Additional Array Functions

In the previous tutorial we have seen that Arrays can be used in array expressions. This means that we can write the following.

    Array<double, 3> a(4., 5., 6.);
    Array<double, 3> b(2., 3., 4.);

    Array<double, 3> c;

    c = 2.*(a + b)/3.;

    c -= a;
    c *= 1.5;

You can multiply and divide arrays with numbers and add or subtract two arrays. Schnek uses expression templates for the evaluation. This means that the evaluation of an expression does not generate temporary objects. The evaluation of the expression will be as fast as writing the loop over all the elements in the vector yourself. Note however, that type promotion has not yet been implemented. This means that you can not write the following.

    c = 2*(a + b)/3; // compiler error

The difference here is that the number literals are of integer type, they don’t have a trailing decimal point. For now the numbers have to be of the same type as the value type of the array.

Arrays provide a number of additional functions, useful for everyday calculations. Here are some examples.

    Array<int, 3> a;

    a.fill(3);
    a.at(1) = 5;
    std::cout << "Product: " << a.product() << std::endl;
    std::cout << "Sum: " << a.sum() << std::endl;
    std::cout << "Square: " << a.sqr() << std::endl;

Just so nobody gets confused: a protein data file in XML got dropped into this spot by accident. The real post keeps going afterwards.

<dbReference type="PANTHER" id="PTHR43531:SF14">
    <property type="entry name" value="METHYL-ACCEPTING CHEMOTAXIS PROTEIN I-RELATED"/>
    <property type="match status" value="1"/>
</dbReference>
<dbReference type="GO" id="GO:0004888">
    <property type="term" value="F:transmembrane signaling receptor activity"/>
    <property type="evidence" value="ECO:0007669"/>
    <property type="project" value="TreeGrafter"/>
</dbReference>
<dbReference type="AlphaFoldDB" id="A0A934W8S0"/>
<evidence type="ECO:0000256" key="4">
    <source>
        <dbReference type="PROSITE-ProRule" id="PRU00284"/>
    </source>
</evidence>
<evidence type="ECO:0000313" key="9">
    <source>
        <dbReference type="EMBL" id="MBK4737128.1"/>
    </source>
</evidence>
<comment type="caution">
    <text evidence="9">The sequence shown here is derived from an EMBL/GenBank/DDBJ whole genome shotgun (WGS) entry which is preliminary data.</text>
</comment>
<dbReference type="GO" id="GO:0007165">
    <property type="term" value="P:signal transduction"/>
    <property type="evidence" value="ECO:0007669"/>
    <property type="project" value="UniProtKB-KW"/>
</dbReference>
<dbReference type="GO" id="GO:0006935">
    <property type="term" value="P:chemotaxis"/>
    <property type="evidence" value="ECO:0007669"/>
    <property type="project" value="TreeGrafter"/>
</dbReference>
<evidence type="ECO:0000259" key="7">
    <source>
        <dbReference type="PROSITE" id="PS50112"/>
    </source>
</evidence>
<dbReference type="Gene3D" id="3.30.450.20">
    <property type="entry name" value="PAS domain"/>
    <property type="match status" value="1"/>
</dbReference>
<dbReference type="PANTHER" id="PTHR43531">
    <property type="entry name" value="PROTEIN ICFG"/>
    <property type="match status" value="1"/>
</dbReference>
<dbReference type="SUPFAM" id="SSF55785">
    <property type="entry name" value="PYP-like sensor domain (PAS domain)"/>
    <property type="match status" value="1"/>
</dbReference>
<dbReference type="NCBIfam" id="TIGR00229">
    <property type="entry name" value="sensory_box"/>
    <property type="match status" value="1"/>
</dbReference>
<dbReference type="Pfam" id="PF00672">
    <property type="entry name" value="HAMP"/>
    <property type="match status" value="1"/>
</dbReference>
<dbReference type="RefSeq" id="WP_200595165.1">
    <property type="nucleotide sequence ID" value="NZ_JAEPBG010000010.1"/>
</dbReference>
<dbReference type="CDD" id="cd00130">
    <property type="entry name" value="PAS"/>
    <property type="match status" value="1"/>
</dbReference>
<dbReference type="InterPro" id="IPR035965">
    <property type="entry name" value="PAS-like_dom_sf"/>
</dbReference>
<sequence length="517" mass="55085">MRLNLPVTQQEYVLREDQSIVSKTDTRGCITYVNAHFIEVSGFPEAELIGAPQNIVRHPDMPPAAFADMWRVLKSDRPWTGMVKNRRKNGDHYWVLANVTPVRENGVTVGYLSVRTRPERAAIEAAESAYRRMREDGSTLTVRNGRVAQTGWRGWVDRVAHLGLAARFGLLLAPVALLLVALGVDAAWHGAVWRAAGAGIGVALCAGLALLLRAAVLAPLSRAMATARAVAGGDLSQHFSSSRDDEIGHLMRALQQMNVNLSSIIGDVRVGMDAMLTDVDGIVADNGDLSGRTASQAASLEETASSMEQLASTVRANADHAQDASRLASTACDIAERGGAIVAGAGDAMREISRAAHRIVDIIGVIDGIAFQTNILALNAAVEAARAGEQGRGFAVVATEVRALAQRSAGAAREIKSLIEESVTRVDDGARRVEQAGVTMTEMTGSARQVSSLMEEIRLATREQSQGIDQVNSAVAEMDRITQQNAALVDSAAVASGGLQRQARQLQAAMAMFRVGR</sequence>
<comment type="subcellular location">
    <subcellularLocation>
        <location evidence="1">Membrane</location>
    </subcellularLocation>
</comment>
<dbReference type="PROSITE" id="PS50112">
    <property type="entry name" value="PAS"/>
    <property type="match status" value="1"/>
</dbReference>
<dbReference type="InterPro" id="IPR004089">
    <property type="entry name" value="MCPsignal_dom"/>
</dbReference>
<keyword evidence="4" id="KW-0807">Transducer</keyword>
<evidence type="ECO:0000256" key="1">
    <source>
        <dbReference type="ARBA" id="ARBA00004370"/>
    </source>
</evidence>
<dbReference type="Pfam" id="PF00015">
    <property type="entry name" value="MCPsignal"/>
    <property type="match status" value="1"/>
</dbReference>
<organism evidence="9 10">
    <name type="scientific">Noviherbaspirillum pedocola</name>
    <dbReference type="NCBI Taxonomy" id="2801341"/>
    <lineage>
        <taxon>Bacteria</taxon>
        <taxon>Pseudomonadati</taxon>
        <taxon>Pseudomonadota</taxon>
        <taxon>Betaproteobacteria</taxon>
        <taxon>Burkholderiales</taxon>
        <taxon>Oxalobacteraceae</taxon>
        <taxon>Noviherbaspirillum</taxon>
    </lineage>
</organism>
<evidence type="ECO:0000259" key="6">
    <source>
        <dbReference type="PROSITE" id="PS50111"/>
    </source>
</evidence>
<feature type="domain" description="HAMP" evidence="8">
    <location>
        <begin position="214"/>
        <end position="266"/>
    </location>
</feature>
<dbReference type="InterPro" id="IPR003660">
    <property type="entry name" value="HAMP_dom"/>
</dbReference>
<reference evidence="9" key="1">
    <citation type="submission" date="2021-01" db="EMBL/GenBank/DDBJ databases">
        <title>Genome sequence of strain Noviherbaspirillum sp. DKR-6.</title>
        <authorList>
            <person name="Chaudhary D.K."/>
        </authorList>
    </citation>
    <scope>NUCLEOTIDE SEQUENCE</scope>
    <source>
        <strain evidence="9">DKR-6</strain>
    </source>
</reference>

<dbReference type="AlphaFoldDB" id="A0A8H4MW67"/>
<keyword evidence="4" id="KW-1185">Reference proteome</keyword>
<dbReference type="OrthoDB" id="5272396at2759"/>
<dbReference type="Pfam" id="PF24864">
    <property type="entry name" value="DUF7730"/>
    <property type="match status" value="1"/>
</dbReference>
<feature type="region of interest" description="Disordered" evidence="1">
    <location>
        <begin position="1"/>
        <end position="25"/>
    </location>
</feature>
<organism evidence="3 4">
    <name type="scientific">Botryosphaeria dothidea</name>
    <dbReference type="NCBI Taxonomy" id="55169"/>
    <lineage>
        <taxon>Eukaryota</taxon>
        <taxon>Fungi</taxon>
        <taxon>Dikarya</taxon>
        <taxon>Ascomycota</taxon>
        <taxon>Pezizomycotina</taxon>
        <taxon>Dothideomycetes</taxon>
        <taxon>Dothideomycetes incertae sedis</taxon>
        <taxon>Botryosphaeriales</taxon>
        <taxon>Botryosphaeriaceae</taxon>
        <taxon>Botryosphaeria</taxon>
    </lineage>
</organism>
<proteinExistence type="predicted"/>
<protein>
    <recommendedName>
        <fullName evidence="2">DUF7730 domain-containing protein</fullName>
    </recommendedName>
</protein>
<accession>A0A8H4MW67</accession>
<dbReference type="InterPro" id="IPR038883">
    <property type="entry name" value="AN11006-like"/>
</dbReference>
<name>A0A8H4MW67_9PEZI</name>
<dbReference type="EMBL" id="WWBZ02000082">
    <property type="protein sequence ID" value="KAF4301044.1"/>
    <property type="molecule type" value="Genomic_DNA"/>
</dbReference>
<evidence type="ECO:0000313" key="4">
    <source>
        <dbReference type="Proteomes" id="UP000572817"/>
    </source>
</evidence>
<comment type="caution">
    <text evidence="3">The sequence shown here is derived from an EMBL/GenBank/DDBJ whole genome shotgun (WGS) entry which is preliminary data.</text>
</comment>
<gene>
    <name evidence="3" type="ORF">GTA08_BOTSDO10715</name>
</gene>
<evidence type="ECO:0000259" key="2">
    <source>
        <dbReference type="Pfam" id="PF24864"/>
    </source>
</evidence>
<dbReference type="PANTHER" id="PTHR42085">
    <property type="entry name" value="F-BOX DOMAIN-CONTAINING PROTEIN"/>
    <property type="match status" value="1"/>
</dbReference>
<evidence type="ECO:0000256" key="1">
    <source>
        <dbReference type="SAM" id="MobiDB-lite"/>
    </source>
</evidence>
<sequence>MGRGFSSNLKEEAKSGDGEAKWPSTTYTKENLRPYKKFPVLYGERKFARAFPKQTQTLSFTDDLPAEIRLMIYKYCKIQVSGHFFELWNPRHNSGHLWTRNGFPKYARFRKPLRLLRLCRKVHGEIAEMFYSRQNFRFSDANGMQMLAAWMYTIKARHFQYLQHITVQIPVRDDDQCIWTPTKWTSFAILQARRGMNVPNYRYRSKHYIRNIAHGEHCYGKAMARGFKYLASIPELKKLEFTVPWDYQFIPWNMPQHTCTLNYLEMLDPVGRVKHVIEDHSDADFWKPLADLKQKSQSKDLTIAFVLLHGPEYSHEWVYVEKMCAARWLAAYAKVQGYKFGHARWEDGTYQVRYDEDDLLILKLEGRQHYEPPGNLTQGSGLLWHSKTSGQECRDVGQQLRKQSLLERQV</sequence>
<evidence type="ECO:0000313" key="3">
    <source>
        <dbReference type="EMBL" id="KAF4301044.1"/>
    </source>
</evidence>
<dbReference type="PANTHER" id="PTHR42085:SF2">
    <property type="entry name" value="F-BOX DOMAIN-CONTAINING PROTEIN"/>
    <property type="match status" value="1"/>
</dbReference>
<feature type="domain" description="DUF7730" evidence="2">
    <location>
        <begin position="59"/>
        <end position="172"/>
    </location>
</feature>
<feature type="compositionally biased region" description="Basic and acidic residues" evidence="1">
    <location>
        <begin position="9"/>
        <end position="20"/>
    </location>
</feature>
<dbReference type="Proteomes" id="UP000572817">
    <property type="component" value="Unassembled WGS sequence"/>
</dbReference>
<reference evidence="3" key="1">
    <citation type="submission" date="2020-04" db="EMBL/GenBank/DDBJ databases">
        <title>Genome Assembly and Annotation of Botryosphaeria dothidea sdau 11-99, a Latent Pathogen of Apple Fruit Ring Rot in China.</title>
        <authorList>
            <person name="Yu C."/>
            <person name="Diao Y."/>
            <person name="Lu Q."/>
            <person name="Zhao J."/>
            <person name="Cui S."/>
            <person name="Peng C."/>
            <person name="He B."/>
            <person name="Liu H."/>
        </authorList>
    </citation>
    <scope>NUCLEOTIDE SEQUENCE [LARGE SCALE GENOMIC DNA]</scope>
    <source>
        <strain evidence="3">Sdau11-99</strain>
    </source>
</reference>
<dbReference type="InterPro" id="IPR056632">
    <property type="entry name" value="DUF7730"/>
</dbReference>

Array<int,2> b = a.project<2>();
  • The method fill fills all elements in the array with a single value.
  • at is the accessor method and behaves exactly the same as the square bracket index operator.
  • The method product calculates the product of all the elements.
  • The method sum calculates the sum of all the elements.
  • The method sqr calculates the sum of squares of all the elements.
  • To convert a longer array to a shorter array, you can use the project method. Note that you have to explicitly specify the number of dimensions of the projected array.

The Array class also provides two static methods providing easy construction of the zero vector and an array filled with ones.

    Array<int, 3> zero = Array<int, 3>::Zero();
    Array<int, 3> ones = Array<int, 3>::Ones();

The code for these examples can be found as part of the Schnek package here.

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